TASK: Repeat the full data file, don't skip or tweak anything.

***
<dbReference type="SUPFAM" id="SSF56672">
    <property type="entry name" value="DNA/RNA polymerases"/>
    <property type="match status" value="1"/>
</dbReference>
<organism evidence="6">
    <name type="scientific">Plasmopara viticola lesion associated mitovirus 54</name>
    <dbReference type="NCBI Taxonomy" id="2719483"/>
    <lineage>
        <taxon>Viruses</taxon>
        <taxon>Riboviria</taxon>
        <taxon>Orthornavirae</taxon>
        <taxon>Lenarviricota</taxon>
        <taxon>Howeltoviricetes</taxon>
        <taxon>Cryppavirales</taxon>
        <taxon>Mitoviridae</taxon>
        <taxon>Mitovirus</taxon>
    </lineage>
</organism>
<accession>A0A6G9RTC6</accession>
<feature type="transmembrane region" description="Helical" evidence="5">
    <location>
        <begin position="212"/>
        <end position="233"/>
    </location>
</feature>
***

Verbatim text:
<dbReference type="SUPFAM" id="SSF56672">
    <property type="entry name" value="DNA/RNA polymerases"/>
    <property type="match status" value="1"/>
</dbReference>
<organism evidence="6">
    <name type="scientific">Plasmopara viticola lesion associated mitovirus 54</name>
    <dbReference type="NCBI Taxonomy" id="2719483"/>
    <lineage>
        <taxon>Viruses</taxon>
        <taxon>Riboviria</taxon>
        <taxon>Orthornavirae</taxon>
        <taxon>Lenarviricota</taxon>
        <taxon>Howeltoviricetes</taxon>
        <taxon>Cryppavirales</taxon>
        <taxon>Mitoviridae</taxon>
        <taxon>Mitovirus</taxon>
    </lineage>
</organism>
<accession>A0A6G9RTC6</accession>
<feature type="transmembrane region" description="Helical" evidence="5">
    <location>
        <begin position="212"/>
        <end position="233"/>
    </location>
</feature>